A number of policy, institutional, and financial strategies are also addressed during analysis of detailed alternatives. This information is compiled to provide a better understanding of the costs associated with operating a detailed alternative. Ridership forecasts are also prepared using a regional travel demand model to help to quantify benefits.

Locally Preferred Alternative

The Locally Preferred Alternative, or LPA, is the detailed alternative selected by the local jurisdiction, which in this case is the Indianapolis Metropolitan Planning Organization that best meets the corridor’s long-term transportation needs. The LPA may be further refined in order to better identify its benefits, impacts and costs. If the Federal Transit Administration believes the LPA has merit, it will approve the project to advance into preliminary engineering following the completion of environmental studies.

The Locally Preferred Alternative will be identified in the Draft Environmental Impact Statement.


There are four technology alternatives being considered along the Green Rapid Transit Line, three of which involve new fixed-guideway transit service.  The four alternatives under consideration are:

Light Rail Transit

In this alternative, smaller diesel-powered multiple unit light rail vehicles would be placed on improved tracks located within the Hoosier Heritage Port Authority railroad right-of-way between Noblesville and 10th Street in Indianapolis. From there, the light rail would follow the existing CSX alignment through downtown Indianapolis to Union Station. Since these vehicles do not meet Federal Railroad Administration (FRA) requirements for crash worthiness they will need to be separated from freight trains. Options include parallel track for exclusive transit use, shared track with schedule separations, or routing of freight trains to an alternative through route.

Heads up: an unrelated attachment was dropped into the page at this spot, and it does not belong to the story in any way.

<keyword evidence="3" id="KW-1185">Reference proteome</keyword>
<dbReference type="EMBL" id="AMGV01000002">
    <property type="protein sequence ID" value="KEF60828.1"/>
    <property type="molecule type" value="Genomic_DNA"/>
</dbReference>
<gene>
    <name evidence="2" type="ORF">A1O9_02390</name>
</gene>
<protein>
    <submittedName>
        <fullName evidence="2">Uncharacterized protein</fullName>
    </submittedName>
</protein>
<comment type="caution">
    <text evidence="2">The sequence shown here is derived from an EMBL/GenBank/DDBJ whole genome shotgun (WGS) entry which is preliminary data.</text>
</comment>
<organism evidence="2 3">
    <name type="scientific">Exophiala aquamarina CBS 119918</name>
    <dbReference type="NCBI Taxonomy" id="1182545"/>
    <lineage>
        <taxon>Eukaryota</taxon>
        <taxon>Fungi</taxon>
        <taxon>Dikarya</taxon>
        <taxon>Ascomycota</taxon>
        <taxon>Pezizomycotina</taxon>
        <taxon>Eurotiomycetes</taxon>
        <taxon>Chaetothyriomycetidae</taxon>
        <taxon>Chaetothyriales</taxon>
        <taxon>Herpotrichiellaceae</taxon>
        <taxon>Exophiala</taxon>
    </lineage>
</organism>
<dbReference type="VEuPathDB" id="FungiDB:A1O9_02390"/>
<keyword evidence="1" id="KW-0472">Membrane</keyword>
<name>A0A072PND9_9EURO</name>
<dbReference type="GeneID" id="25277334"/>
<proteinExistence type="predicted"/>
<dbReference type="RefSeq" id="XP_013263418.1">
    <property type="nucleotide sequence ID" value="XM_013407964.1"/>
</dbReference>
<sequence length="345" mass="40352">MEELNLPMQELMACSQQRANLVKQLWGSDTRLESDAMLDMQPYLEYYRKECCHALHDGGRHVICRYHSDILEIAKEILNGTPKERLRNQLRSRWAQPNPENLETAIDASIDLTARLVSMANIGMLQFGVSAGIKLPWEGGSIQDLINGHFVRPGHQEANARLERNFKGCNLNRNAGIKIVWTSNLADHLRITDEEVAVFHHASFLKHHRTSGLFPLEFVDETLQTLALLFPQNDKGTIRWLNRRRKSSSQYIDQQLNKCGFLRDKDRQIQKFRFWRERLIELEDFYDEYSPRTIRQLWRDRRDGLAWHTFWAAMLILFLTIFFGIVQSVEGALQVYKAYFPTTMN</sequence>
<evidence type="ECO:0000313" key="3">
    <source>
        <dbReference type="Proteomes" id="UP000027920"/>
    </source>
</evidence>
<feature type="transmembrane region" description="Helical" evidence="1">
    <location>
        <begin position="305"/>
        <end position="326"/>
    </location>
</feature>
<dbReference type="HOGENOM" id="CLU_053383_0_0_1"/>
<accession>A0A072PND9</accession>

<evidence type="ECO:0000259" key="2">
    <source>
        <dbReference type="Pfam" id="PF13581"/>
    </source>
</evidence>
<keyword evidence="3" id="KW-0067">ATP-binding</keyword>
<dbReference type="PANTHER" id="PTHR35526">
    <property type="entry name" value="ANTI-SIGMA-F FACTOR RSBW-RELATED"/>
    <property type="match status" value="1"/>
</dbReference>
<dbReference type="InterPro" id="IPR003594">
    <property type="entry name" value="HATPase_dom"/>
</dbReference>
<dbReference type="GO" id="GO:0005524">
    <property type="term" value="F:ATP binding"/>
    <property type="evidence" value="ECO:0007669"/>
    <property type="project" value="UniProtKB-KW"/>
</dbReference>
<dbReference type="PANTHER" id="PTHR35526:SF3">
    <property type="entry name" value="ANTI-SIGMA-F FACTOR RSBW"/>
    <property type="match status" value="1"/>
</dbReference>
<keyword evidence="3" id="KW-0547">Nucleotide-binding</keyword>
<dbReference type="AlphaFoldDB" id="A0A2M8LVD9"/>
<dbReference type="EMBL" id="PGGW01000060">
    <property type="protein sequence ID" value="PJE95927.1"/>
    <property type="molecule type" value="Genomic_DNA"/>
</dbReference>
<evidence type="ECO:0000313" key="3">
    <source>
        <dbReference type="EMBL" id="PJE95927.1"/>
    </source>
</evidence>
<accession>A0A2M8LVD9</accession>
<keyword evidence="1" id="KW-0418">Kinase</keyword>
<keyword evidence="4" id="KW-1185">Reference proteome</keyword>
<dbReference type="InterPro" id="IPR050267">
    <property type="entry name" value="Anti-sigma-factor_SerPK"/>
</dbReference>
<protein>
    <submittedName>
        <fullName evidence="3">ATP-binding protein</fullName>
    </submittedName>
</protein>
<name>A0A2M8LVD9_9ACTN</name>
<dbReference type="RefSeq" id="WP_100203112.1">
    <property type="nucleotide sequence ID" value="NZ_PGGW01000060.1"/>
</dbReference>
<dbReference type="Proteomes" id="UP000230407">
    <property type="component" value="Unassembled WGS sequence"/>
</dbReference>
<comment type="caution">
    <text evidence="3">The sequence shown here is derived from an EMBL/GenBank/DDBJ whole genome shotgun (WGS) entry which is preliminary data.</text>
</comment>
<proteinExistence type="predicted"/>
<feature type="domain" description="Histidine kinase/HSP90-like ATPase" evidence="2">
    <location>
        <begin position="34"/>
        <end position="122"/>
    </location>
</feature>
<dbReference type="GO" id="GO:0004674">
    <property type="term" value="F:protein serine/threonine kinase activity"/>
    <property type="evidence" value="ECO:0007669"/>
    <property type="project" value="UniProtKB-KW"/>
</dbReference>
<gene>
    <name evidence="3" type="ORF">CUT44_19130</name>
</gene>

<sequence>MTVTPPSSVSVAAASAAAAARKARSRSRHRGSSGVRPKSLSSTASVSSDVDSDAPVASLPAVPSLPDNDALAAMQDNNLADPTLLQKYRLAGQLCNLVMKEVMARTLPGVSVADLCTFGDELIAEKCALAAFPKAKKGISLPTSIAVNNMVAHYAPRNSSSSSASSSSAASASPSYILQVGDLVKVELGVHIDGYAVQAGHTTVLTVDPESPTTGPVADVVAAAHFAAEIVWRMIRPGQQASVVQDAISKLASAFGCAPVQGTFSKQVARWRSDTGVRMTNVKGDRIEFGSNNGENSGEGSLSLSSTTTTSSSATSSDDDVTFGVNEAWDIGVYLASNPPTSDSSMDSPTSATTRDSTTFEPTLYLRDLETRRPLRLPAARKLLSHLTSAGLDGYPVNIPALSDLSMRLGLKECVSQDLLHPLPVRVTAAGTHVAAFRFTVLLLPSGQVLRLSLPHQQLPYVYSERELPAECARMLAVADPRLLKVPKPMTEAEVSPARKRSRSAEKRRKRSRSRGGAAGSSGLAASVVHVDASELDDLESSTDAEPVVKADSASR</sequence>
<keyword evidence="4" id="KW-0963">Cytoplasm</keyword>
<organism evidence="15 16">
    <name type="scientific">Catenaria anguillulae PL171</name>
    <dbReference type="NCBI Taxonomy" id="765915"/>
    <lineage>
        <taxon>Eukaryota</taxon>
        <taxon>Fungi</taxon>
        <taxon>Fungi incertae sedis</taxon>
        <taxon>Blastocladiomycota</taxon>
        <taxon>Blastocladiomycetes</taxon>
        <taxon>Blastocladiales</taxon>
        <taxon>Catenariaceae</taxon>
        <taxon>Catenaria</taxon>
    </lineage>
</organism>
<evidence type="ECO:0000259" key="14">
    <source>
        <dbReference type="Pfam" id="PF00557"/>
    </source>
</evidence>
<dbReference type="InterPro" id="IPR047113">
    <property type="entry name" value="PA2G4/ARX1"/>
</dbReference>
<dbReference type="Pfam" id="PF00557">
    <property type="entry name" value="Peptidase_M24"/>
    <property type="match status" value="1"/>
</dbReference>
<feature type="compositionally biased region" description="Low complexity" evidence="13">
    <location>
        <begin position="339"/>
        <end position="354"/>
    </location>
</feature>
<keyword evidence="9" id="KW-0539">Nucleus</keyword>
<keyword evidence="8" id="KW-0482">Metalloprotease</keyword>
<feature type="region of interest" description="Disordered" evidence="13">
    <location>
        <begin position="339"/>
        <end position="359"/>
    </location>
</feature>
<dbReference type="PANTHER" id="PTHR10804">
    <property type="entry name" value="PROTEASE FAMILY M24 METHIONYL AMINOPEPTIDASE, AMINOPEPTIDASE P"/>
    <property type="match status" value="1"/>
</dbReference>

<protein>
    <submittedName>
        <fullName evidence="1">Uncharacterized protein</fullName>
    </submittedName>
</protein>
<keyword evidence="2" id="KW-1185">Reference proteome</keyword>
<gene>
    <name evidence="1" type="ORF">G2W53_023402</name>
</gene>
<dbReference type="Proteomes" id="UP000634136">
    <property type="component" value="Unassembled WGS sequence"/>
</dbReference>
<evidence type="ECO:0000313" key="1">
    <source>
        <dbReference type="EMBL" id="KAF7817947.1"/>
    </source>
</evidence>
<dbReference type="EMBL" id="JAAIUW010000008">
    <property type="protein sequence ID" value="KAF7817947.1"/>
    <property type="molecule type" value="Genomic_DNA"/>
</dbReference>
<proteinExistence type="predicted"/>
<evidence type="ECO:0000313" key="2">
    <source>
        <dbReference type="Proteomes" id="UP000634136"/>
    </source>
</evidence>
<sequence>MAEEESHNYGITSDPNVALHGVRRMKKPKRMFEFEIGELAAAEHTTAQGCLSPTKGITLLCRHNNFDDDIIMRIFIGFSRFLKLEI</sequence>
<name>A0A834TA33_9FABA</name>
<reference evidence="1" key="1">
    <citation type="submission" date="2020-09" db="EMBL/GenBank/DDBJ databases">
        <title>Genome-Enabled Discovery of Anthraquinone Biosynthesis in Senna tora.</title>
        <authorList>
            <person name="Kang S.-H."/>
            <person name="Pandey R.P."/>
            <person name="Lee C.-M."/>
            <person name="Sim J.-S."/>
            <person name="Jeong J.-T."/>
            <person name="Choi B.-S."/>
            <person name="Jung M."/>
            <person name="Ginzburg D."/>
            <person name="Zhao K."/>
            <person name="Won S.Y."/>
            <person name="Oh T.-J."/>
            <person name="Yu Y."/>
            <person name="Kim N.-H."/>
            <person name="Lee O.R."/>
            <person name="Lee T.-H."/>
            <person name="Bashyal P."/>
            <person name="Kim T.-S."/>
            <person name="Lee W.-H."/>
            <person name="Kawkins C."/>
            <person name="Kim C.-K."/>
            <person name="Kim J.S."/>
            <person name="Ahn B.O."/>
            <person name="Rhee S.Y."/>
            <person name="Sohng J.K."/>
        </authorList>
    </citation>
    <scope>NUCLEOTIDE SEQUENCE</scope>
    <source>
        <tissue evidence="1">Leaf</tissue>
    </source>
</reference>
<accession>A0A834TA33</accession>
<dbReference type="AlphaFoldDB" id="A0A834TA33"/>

Bus Rapid Transit (BRT)

This alternative consists of replacing the existing railroad tracks with a dedicated busway  in the Hoosier Heritage Port Authority railroad right-of-way between Noblesville and 10th Street in Indianapolis. From there, the BRT would continue to the Downtown Transit Center via a dedicated busway or by sharing existing traffic lanes.


This alternative uses diesel multiple units on improved tracks in the Hoosier Heritage Port Authority (HHPA) railroad right-of-way between Noblesville and 10th Street in Indianapolis. From there, the CSX Railroad right-of-way would be used to reach Union Station. Vehicles in this alternative must meet crash worthiness requirements established by the Federal Railroad Administration (FRA) for operation on freight rail lines. 

No Build

In this alternative, a branded bus service would mix with traffic along I-69, Binford Boulevard and Fall Creek Parkway before moving into Downtown Indianapolis. This alternative is a required element in the preparation of an Environmental Impact Statement.